The engine pulses rowdily as raindrops explode off the hot exhaust’s fat silencer like insects on a trap lamp. Press the clutch, pull back on the stubby little gear lever and the sequential gearbox thunks into first gear with a racer’s mechanical engagement.
The 13-inch Avon ZZR tyres are essentially slicks with a few ‘Do we have to?’ grooves. Accelerate hard and they dig into the coarse surface, rocketing the Caterham forward. The 620R is quick, really quick, but its power delivery is progressive, and you have time to process what’s happening as the needle winds round the tiny analogue dial to 7700rpm, even if you have got David-Gest face.
Give the gearlever a hefty pull for second gear. It connects hard and you just keep your right foot pinned through the change; it adds the smallest hiccup to the violent onslaught, which feels like it’s on a constant Gif-like loop.
You steer a Caterham with arms outstretched, wrists just a few inches apart. Your palms sense the loads telegraphing through the front end as forces build in corners, letting you know you’re reaching the limits. It’s an incredibly tactile experience. The Caterham is not a car that particularly encourages huge powerslides, instead it prefers the subtler angles you generate when pushing hard and need to wind on a quarter turn of lock. Driving it like that, just beyond its limits, catching little slides and wap-wap-waaaaping the throttle to ride them out is at the core of this experience. Soon you learn to trust in its benign balance, that you shouldn’t be scared of asking absolutely everything from the rear tyres because this is a car that’s happiest when steered from the rear. Understeer? Never felt any. Great brakes too: reassuring early bite, progressive pedal travel and massive stopping power with excellent stability.
Ariel Atom 3.5R and the whailing supercharger
The Atom is an even more intense experience. It is not Ariel’s most powerful product – that honour lies with the 500bhp Atom V8 – but the 3.5R is faster around a typically twisty circuit, and 350bhp with 673bhp-per-tonne is sufficient. Just don’t forget the full-face helmet, lest people see you laughing spasmodically and shouting at a car like it’s just cheekily pinched your arse.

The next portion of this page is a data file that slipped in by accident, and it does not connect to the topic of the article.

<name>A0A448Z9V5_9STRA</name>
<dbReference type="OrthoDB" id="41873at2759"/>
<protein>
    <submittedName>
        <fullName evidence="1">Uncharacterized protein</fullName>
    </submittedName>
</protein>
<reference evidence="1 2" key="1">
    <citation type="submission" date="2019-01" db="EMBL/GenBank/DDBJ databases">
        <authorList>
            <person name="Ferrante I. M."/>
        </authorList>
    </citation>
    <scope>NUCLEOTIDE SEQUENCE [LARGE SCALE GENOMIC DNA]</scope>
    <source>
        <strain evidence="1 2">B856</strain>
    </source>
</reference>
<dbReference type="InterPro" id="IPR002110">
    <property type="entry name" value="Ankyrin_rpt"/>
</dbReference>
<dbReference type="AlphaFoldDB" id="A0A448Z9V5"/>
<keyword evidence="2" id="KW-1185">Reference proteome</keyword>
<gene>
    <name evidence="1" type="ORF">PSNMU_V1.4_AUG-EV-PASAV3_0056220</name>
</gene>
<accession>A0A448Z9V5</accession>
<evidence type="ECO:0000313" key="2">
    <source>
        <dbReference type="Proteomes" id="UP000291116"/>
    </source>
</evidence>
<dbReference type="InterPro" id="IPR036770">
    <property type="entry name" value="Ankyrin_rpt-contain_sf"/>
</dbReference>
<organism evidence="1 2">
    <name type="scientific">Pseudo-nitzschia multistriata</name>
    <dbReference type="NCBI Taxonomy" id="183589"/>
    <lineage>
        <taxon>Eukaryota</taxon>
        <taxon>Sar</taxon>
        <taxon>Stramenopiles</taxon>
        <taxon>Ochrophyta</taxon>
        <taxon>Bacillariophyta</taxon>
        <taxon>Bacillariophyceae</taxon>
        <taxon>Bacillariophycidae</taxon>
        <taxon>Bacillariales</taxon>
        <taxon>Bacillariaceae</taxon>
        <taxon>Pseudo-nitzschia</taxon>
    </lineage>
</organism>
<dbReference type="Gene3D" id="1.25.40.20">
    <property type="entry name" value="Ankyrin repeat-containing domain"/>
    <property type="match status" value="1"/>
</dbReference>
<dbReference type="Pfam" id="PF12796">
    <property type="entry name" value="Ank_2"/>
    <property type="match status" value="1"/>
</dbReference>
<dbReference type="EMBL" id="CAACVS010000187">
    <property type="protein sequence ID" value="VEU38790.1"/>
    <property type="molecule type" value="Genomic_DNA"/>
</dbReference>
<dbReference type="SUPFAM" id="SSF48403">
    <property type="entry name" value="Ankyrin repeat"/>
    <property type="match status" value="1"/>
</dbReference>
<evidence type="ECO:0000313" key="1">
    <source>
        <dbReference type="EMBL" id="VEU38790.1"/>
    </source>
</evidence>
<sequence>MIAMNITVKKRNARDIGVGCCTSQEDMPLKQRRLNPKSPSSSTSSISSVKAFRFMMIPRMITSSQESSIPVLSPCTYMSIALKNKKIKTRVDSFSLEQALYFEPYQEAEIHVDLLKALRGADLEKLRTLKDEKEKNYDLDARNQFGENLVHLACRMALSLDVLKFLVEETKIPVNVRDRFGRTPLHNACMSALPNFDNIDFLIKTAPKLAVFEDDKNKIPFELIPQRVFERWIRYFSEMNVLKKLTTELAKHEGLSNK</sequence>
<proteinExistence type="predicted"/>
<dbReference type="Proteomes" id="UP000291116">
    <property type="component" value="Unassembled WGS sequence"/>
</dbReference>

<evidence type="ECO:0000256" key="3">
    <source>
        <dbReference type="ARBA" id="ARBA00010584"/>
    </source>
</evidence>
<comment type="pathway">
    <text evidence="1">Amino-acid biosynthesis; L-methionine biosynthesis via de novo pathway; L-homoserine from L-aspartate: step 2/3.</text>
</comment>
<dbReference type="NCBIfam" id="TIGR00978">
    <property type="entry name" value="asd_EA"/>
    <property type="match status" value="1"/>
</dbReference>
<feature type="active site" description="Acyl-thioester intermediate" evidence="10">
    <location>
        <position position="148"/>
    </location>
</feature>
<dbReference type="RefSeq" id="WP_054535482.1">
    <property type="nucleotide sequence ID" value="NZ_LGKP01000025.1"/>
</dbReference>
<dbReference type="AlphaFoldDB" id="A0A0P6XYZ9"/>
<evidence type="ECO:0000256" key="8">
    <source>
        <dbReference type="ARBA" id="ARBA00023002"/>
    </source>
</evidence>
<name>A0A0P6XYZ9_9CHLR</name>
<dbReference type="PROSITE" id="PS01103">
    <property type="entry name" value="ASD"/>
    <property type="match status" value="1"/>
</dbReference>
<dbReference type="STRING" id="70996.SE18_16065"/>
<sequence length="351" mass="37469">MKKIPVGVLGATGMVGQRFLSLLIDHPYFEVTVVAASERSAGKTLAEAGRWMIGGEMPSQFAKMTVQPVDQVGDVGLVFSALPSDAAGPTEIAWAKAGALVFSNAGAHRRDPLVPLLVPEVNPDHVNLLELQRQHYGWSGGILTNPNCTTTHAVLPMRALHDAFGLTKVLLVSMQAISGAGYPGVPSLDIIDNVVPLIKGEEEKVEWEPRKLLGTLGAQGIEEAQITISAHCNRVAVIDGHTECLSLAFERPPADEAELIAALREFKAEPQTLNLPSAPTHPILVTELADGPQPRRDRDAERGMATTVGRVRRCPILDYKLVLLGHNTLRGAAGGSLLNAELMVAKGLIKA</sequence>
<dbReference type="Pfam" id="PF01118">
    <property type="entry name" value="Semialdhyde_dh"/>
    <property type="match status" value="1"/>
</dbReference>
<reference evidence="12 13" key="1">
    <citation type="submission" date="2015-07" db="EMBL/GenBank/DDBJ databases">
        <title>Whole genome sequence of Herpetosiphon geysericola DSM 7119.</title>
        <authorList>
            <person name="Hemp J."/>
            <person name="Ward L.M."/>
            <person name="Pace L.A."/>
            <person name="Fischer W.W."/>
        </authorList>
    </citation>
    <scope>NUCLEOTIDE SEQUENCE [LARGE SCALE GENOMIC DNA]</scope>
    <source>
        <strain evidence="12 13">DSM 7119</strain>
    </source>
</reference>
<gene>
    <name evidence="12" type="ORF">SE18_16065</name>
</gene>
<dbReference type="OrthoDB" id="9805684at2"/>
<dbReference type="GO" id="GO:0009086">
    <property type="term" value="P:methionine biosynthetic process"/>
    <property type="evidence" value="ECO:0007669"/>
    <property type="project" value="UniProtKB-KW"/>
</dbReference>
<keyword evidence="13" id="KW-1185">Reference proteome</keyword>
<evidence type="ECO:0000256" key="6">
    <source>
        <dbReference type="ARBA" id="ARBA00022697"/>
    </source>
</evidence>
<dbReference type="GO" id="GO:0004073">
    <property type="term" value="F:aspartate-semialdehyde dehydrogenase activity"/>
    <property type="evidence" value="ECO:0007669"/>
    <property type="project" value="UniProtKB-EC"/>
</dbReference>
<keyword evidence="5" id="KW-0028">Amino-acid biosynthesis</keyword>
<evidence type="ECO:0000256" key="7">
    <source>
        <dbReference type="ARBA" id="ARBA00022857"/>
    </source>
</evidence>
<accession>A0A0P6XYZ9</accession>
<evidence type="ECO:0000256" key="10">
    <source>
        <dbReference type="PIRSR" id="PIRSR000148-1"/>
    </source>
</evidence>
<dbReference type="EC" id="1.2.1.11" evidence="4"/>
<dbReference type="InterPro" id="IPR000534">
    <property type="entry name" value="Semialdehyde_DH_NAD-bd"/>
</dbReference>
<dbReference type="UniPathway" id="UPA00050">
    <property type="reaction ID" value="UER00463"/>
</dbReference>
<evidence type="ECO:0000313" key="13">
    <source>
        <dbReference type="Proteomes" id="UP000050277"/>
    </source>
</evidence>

Ariel claims the 0-60mph dash in ‘approaching’ 2.5 seconds. Last year I managed a 2.89sec and my head almost fell off. The rush of acceleration can be so overwhelming that the shift lights crowning the digital dash are essentials, not fripperies. I swear you don’t breathe under full-bore low-gear thrust, then there’s the blast of air from the pneumatically activated gearchange, and that insane wail of supercharger; at first it’s like stumbling disoriented through the haunted house at the funfair. And then it just keeps on pulling, any gear, any speed.
Clearly, there are some key differences compared with the Caterham. You sit in moulded composite seats inside a steel exoskeleton, and every bit of engineering is showcased like an automotive Centre Pompidou: the Tilton pedalbox, the braided brake hoses, adjustable Ohlins inboard dampers just a peek away over the tiny fly-splattered screen. The Atom is a massive 315mm wider than the Caterham and the supercharged Honda engine hangs over the rear wheels, not behind the fronts.
It feels even more composed than the Caterham through corners, and it’s got some proper aero going on, which is perhaps why there’s a more relaxed feel to its front end when you really lean on it. Yet the 3.5R is also the most playful car here. Get the front tyres loaded into a corner and squeeze the throttle and it’ll adopt more angles than an infertile set-square, all the weight over the rear end both helping you play and adding controllability.